The difficulty in putting these beers out makes it all the more amazing that so many variants were offered for the Double Thai.P.A. this year. The tickets for the party included different options for variant bottles, the number of bottles in your allotment was based on the ticket you purchased. The tickets ran the gamut from GA, in which case you received no bottles of Double Thai or its variants, all the way to a nine bottle ticket in which the holder received four bottles of Double Thai, and one bomber of each of five variants.

I understand the ticketing issue; a brewery wants to make sure that their investment in these bombers will payoff, and that the variants will be sold as well. This is why bombers of Double Thai and the variants were not sold on the day of the release. If they had been available, who would have paid for the bottle allotments, and in turn, how would they have any clue as to how much might be needed. On the other hand, they knew that they were going to have many bottles, just in case sales went through the roof.

You never plan on having the exact number of bottles you anticipate needing. Therefore, Bare Hands had extras of Double Thai and all the variants – it would have been nice if those could have been put up for sale later during the party. I say this strictly from a self-serving point of view; our beer geek nephew arrives in a couple of days as he and his new bride move from San Diego to Boston. It would have been nice to have a bottle of Double Thai to send to the east coast with them. Walter and I are all about spreading the Indiana craft beer love across the country.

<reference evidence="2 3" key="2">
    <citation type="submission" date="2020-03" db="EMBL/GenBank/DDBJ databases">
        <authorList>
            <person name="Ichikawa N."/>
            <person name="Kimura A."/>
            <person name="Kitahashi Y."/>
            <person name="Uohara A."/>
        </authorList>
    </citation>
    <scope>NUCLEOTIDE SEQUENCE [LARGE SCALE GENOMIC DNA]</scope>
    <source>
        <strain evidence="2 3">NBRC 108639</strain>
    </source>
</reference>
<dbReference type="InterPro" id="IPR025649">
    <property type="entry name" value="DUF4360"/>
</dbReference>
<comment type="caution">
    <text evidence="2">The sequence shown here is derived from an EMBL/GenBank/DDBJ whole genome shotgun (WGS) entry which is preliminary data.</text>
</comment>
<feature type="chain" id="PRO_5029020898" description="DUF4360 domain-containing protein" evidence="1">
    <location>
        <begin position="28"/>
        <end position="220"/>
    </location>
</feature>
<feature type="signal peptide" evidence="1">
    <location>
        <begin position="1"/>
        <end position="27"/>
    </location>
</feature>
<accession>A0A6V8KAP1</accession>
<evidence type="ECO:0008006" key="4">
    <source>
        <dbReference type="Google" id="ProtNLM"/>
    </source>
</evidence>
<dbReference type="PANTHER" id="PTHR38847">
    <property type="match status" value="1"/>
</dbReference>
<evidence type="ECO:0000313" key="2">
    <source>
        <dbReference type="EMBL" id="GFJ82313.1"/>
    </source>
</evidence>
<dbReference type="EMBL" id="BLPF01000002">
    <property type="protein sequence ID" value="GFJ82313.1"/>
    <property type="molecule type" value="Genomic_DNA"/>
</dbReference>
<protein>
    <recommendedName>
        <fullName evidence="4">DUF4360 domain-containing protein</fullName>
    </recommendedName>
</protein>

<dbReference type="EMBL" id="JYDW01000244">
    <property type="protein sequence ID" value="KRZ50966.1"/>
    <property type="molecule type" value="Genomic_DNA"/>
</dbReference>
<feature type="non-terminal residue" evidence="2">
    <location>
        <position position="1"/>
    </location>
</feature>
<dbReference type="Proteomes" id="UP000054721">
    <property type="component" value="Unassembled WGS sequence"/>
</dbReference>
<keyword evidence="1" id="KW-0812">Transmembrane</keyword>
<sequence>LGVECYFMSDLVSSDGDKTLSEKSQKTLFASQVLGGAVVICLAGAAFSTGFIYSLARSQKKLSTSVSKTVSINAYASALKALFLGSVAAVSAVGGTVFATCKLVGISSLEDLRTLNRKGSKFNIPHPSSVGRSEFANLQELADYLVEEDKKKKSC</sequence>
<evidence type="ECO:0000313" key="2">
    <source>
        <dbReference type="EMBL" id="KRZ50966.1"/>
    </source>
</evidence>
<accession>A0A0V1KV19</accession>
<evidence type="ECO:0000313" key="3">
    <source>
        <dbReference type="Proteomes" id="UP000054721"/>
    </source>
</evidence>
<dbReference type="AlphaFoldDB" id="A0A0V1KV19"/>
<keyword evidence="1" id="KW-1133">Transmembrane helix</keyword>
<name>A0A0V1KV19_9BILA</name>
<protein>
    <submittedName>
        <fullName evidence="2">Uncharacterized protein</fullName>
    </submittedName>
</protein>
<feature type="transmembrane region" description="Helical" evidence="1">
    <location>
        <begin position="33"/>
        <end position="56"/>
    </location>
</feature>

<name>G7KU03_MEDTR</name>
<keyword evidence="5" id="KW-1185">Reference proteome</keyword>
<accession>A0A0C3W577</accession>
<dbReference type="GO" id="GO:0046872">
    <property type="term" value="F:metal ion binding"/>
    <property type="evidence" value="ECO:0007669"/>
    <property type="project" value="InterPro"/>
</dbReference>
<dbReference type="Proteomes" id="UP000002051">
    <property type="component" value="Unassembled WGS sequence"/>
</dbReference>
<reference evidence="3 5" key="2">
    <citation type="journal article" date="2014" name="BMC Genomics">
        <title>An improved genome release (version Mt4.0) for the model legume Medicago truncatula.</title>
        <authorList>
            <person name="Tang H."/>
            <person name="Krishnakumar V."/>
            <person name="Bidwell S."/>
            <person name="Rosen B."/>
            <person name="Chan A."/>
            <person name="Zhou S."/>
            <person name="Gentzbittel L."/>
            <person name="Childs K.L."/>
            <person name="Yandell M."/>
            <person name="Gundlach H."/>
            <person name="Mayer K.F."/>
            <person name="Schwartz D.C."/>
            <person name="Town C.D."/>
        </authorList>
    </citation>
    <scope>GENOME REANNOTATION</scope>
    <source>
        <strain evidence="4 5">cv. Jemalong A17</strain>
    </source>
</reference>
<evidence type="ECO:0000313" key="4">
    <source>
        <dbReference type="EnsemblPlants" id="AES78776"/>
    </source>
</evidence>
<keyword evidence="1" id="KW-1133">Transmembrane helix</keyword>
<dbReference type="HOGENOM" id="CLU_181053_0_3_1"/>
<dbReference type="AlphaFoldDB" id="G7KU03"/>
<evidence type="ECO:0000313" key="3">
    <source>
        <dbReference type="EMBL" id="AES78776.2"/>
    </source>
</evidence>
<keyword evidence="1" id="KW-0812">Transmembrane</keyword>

The bottles were there for pick up, but there were ample Bare Hands beer on tap during the release party for the rest of us, including the Thai.P.A., the Double Thai.P.A. and all its variants. Walter and I began with the Thai.P.A. just as an homage to the beer that started it all, and then moved on to the Double Thai. Let’s just say that “double” is an understatement. There was definitely more hop there, but the definite increase was in Asian flavors – the lemongrass, lime, and ginger.